Currently there are no functions available in the XCTAssert family for asserting whether or not a function or closure throw an error.

Here’s how you might write one in the meantime:

func XCTAssertThrows<A>(file: String = __FILE__, line: Int = __LINE__, test: () throws -> A) {
do {
try test()
XCTFail("Whoops", file: file, line: UInt(line))
}
catch {

}
}

## throws is “simpler”

A lot of people seem to think that throws is easier. I’m not sure if I agree, but even so I find it irrelevant. What does “simpler” mean? Does it mean more familiar for those who have never touched Haskell or Rust or the likes?

Result is no less simple than Optional, which in his great wisdom Papa Swift found fit to force upon everyone. It may be foreign at first, but if it’s a better way of doing things: learn it. Learning “hard” things can make you a better programmer, and can make your software better.

Finally, the new error handling introduces 5 keywords: throws, rethrows, do, try, and catch. I don’t know that I would say the introduction of 5 new keywords is “simple”.

## Result<(), ErrorType>

One gripe with Result I see is that sometimes people end up having to type something as Result<(), ErrorType> because all they really want is a pure Failure. I agree, it can feel a little weird. However, it’s not that hard, it’s rare, and you really only do it when you’re going to map it to something else later.

If you find yourself doing this often, I would reexamine your code. Are you really using Result in the correct places? If all you’re doing is returning whether an operation fails or not, and you don’t care what the error is, return a Bool instead, or perhaps an ErrorType?.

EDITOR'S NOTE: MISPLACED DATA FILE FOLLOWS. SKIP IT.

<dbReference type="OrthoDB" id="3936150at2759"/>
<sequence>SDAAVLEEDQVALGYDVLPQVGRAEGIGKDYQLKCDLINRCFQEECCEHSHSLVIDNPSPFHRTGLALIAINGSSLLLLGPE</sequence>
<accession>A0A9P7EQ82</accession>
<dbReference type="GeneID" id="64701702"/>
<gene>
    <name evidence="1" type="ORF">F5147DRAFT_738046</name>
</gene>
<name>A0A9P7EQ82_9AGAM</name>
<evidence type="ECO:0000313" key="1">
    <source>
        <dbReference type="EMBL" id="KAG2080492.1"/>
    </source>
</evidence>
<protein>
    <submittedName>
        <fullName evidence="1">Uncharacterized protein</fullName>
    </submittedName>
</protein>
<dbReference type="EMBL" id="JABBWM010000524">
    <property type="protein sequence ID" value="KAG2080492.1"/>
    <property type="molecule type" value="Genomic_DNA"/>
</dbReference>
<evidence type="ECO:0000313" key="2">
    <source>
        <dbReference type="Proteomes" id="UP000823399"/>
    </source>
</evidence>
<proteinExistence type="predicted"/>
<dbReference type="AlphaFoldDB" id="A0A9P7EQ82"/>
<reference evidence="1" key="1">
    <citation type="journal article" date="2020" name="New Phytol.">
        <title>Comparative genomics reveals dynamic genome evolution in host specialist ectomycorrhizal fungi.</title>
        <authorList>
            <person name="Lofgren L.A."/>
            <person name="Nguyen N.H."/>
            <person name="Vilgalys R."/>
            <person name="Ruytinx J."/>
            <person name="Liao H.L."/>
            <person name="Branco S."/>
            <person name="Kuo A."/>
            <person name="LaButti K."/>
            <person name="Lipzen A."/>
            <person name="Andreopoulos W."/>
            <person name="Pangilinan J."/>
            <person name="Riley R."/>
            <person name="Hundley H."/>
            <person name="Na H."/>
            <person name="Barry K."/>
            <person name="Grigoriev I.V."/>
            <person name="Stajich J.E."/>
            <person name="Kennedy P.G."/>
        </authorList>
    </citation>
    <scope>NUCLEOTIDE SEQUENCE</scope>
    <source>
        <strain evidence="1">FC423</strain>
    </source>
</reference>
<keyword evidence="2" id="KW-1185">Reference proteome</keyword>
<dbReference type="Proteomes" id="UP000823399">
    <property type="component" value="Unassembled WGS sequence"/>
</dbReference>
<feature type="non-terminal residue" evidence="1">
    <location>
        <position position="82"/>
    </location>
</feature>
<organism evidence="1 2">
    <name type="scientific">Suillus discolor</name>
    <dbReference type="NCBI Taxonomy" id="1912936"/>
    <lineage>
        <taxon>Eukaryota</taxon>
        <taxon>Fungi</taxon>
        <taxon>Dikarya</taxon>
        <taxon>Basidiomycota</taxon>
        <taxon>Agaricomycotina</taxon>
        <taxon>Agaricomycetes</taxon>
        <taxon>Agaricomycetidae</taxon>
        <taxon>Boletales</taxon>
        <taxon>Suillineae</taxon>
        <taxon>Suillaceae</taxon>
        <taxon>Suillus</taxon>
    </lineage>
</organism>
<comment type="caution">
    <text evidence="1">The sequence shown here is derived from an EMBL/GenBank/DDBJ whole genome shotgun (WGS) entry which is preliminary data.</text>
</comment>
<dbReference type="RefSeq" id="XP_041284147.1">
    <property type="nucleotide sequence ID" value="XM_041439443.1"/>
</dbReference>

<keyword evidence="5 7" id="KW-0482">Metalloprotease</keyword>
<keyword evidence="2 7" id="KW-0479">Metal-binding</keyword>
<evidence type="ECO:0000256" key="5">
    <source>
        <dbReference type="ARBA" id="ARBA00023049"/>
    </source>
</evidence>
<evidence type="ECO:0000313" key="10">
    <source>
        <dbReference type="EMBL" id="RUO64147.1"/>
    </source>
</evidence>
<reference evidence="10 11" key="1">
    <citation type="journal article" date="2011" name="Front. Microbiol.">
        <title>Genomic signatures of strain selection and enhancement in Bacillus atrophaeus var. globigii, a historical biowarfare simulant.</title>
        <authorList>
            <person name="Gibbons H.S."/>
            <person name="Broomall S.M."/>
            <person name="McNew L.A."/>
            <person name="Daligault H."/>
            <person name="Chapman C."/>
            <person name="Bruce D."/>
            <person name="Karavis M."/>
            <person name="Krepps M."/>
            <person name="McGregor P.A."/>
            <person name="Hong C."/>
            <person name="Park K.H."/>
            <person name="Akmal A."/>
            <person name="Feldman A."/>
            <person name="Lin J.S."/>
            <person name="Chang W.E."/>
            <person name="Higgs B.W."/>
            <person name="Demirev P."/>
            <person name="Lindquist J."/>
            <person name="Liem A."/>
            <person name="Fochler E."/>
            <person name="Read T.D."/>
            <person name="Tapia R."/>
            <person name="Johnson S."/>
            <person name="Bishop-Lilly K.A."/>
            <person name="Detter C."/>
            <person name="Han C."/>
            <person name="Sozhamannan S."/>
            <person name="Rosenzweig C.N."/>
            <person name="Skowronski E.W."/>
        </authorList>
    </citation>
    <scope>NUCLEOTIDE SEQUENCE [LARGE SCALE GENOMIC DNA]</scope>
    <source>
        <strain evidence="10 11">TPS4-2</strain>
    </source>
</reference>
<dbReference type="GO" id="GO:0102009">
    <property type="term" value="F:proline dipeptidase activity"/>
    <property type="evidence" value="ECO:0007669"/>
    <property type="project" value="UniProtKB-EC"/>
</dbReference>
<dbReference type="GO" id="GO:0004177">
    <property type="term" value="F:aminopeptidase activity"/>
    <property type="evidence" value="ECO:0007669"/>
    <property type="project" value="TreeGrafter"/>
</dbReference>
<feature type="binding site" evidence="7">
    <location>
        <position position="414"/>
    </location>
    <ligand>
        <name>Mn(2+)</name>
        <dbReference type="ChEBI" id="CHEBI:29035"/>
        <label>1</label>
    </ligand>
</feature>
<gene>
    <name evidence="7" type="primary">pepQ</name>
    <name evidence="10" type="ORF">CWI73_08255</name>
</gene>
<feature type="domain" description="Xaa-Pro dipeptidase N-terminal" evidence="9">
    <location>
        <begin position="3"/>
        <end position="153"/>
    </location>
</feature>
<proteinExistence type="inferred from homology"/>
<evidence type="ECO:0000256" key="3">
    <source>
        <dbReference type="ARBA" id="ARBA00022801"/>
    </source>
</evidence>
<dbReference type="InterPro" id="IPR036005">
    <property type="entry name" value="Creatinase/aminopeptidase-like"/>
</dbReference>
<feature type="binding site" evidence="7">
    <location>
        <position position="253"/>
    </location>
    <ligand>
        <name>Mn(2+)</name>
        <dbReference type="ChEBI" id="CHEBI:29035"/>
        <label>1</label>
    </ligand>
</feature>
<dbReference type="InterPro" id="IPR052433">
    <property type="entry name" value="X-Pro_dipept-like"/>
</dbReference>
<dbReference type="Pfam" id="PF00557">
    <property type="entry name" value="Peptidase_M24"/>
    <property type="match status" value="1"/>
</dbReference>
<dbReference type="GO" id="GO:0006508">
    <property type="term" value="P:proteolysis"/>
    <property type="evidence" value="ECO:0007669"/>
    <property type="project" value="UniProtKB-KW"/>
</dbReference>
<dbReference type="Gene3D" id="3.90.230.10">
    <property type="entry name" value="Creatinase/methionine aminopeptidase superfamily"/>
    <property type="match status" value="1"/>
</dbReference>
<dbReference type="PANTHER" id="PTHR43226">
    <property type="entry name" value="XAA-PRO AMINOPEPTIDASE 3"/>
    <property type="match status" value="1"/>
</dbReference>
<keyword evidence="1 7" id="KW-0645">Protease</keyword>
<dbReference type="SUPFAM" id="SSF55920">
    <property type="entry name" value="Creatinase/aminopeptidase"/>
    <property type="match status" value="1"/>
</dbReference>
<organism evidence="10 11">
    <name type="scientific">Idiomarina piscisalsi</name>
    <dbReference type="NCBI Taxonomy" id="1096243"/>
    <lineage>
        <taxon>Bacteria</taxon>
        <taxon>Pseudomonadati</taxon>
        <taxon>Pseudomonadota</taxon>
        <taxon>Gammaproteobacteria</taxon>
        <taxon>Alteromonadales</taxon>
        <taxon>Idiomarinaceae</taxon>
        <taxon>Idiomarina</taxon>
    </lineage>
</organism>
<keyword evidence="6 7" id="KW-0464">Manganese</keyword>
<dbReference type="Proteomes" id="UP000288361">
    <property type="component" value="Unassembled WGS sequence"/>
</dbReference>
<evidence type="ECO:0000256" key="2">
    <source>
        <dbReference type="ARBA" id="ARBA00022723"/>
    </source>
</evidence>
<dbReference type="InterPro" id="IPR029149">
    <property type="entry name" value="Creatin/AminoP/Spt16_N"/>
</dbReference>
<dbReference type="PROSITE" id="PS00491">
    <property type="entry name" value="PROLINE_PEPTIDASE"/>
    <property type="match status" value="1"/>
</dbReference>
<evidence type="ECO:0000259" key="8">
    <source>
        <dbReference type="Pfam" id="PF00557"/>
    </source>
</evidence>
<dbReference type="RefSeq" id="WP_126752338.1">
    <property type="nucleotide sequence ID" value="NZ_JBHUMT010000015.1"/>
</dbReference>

Result brings with it a lot of powerful functional programming ideas and higher order functions. Talking about apply, map, and flatMap is really beyond the scope of this post (plus I don’t want to say the words: Applicative, Functor, or Monad so you keep reading). Perhaps this is where some of the fear of complexity comes from. But they’re really not complex—just new ways of thinking.

Such higher order functions enable powerful abstractions like JSON parsing a la Argo, or my Pipes library I blogged about the other week. The forward pipe operator makes working with Result awesome. The forward pipe operator allows you to compose a data pipeline completely agnostic towards optionals or results. And it reads so nice:

let processedText = inputFileName
|> escapeInput
|> processText

But I’m biased there. :)

## But, Standards…

All this said, I think standards are important. And to me, that’s one of the biggest selling points throws has. The Swift team has spoken, the Cocoa APIs have been rewritten, and let’s face it: they’re not going back.

Fortunately, using functions like antitypical/Result’s materialize and dematerialize (once a few compiler bugs are worked out) it is possible to switch between thrown errors and and results. So, if you too like Result, then you’re not up the river with no paddle when working with other APIs.

That said, there are lots of advantages to sticking close to the herd. That is worth some weight in your judgements.

## Conclusion

I’m new to this, just like everyone else; I’m still playing with it, and seeing how it feels. Sometimes I find myself liking it, others I find myself frustrated. These are just my impressions after a week—I’m sure I have plenty of errors and there are better ways that I missed. Again, comments below or on twitter are appreciated.

Papa Swift and everyone working on the Swift team are doing a tremendous job. Just because I don’t happen to like the new error handling model as much as I like Result yet doesn’t mean they made the wrong decision: there are lots of factors to consider, and I guarantee you they thought about it long and hard. I also hope that some more error handling features are on the horizon, like some sort of await for handling async errors.

I have yet to shake my greater love for Result. As such, I think I will be sticking to it for most of my failable code. That said, I’m still playing with throws and only time will tell.